It had gone, Perseus thought as he washed the glowing green blood of Medusa from his bronze blade in the sea, easier than expected.

Shouting challenges, he'd walked naked but for his sandals, sword and shield through the small forest of skulls on stakes that surrounded her house, a bizarre affair on legs, which glittered in the Mediterranean sunset.

Mouthless, she'd limped out to meet him; arms spread wide, fingers clawed, and a lot bigger and taller than he'd been led to believe. It had taken every ounce of self-control that the son of Danaë had to keep from tossing his sword aside after he'd dropped his shield in panic and fleeing back to the warship that brought him to Medusa's lonely home.

Shieldless, Perseus advanced, the two of them circling and panting until she clawed him.

He'd slashed back, bronze blade rebounding against her mottled green hide until a stroke finally landed, sending her toppling facedown to the sand.

Hacking off her head and grabbing it by the clammy gold-ringed serpents that were her hair was disgusting. Also, she'd been wearing a mask, which fell off as he raised the head in triumph for the watching sailors, revealing a mouth like a crab's: complete with mandibles but with teeth like a shark's!

Perseus kicked the mask aside; it wasn't very big, merely covering the lower part of her face. What good was a mask if it didn't cover your entire face?

The grandson of the King of Argos then spat upon the headless carcass, and with his dripping gift to Polydectes, king of Cos flung over one shoulder by its serpentine tresses, swaggered towards the warship, only to pause, turn, and stare as Medusa's headless body convulsed, knocking over several staked skulls with a bony clatter, torso rising and falling with a ripping sound.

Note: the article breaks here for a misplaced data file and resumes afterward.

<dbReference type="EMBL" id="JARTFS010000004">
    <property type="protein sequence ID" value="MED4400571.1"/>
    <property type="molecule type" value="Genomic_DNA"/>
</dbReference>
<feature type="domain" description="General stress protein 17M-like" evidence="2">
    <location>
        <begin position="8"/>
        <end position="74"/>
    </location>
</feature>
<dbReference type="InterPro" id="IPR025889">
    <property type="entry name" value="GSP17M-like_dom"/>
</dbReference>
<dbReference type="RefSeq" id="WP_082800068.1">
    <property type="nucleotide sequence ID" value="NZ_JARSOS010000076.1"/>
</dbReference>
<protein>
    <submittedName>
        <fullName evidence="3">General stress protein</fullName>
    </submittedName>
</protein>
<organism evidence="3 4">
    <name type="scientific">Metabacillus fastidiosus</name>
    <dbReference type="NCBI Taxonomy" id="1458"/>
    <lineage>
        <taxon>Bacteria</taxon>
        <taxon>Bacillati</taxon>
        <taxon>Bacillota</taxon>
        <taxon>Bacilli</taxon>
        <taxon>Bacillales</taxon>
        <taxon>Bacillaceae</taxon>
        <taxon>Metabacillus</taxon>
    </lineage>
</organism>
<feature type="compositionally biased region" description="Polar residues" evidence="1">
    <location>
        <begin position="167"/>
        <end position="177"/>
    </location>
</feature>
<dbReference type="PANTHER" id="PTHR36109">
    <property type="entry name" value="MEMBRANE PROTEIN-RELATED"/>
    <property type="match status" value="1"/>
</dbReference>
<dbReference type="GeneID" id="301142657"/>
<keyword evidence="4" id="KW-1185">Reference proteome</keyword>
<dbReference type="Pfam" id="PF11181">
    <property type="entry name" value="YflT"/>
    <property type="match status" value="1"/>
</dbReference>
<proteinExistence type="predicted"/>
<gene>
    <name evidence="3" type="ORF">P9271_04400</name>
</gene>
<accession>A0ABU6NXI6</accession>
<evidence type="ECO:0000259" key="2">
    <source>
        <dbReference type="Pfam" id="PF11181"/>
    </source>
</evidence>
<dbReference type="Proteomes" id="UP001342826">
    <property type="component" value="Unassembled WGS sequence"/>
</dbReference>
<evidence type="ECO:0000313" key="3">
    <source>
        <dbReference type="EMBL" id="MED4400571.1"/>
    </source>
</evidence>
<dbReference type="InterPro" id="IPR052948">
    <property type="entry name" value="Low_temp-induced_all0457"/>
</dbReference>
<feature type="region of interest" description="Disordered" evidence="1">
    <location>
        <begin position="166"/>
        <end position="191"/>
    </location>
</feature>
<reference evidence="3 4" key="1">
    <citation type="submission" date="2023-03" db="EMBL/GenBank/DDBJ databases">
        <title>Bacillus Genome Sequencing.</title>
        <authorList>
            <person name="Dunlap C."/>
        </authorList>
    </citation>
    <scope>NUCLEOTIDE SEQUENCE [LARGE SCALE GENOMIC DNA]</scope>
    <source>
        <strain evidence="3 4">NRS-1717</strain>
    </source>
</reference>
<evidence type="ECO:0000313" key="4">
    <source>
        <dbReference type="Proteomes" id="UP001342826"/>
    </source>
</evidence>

Perseus dropped his oozing trophy, drawing his sword while Medusa's body continued its bizarre back dance until another head, a tiny fanged one, ripped out of her belly in an explosion of glowing green, followed by a tightly coiled body with a tail.

He stumbled backwards, sword forgotten, trophy still gripped by its hair, landing on his ass, scrambling, stumbling through the forest of skulls, knocking them over in waves as the full moon rose.

The bloodstained child of Medusa gave out a squalling sound, tail uncoiling.

Unable to look away, Perseus scrambled further backwards – until he backed into a boulder and screamed before clutching it, edging around so that he was behind its rough but reassuring, bulk.

Medusa's brat's head swiveled, tail lashing.

Perseus's fingers dug into his trophy's clammy scalp, whatever it was had seen him. With a yell, he threw the head at its offspring.

Medusa's head toppled it. Picking itself up, the thing gave out another bubbling, hissing cry and shot off into the twilight, a green, glowing streak of motion.

Perseus sat, back against the grit of the boulder, breathing hard. Finally he wiped the sweat from his eyes and stumbling over skulls and stakes in the dark, retrieved his prize from beside the burst open carcass of its former owner.

Later if asked, Perseus, now the king Mycenae, would say that many years ago he once witnessed the birth of a winged horse and a hero with a sword on a distant shore… which is as good an answer as any.